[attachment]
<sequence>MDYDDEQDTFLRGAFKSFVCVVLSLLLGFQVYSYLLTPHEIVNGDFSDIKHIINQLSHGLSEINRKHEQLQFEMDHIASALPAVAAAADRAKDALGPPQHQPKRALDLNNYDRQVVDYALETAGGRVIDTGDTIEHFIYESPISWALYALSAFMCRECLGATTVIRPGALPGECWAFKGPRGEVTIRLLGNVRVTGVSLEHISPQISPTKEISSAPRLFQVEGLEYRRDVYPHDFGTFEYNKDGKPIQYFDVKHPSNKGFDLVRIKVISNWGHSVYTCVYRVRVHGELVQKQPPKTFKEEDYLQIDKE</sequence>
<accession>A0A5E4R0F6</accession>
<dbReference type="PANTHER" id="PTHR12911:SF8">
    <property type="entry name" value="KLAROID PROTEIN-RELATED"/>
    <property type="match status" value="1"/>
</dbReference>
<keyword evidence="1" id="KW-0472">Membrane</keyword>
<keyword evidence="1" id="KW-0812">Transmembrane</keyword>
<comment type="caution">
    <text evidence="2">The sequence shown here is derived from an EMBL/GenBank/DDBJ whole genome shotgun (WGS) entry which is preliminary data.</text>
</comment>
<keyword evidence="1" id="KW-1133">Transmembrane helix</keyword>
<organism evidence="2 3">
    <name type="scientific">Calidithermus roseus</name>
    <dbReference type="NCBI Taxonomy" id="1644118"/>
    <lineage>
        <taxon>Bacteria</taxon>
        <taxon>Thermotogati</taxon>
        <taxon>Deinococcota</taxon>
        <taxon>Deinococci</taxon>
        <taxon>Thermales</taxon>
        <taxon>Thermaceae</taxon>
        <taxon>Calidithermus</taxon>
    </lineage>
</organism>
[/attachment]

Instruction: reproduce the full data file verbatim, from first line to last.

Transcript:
<sequence>MDYDDEQDTFLRGAFKSFVCVVLSLLLGFQVYSYLLTPHEIVNGDFSDIKHIINQLSHGLSEINRKHEQLQFEMDHIASALPAVAAAADRAKDALGPPQHQPKRALDLNNYDRQVVDYALETAGGRVIDTGDTIEHFIYESPISWALYALSAFMCRECLGATTVIRPGALPGECWAFKGPRGEVTIRLLGNVRVTGVSLEHISPQISPTKEISSAPRLFQVEGLEYRRDVYPHDFGTFEYNKDGKPIQYFDVKHPSNKGFDLVRIKVISNWGHSVYTCVYRVRVHGELVQKQPPKTFKEEDYLQIDKE</sequence>
<accession>A0A5E4R0F6</accession>
<dbReference type="PANTHER" id="PTHR12911:SF8">
    <property type="entry name" value="KLAROID PROTEIN-RELATED"/>
    <property type="match status" value="1"/>
</dbReference>
<keyword evidence="1" id="KW-0472">Membrane</keyword>
<keyword evidence="1" id="KW-0812">Transmembrane</keyword>
<comment type="caution">
    <text evidence="2">The sequence shown here is derived from an EMBL/GenBank/DDBJ whole genome shotgun (WGS) entry which is preliminary data.</text>
</comment>
<keyword evidence="1" id="KW-1133">Transmembrane helix</keyword>
<organism evidence="2 3">
    <name type="scientific">Calidithermus roseus</name>
    <dbReference type="NCBI Taxonomy" id="1644118"/>
    <lineage>
        <taxon>Bacteria</taxon>
        <taxon>Thermotogati</taxon>
        <taxon>Deinococcota</taxon>
        <taxon>Deinococci</taxon>
        <taxon>Thermales</taxon>
        <taxon>Thermaceae</taxon>
        <taxon>Calidithermus</taxon>
    </lineage>
</organism>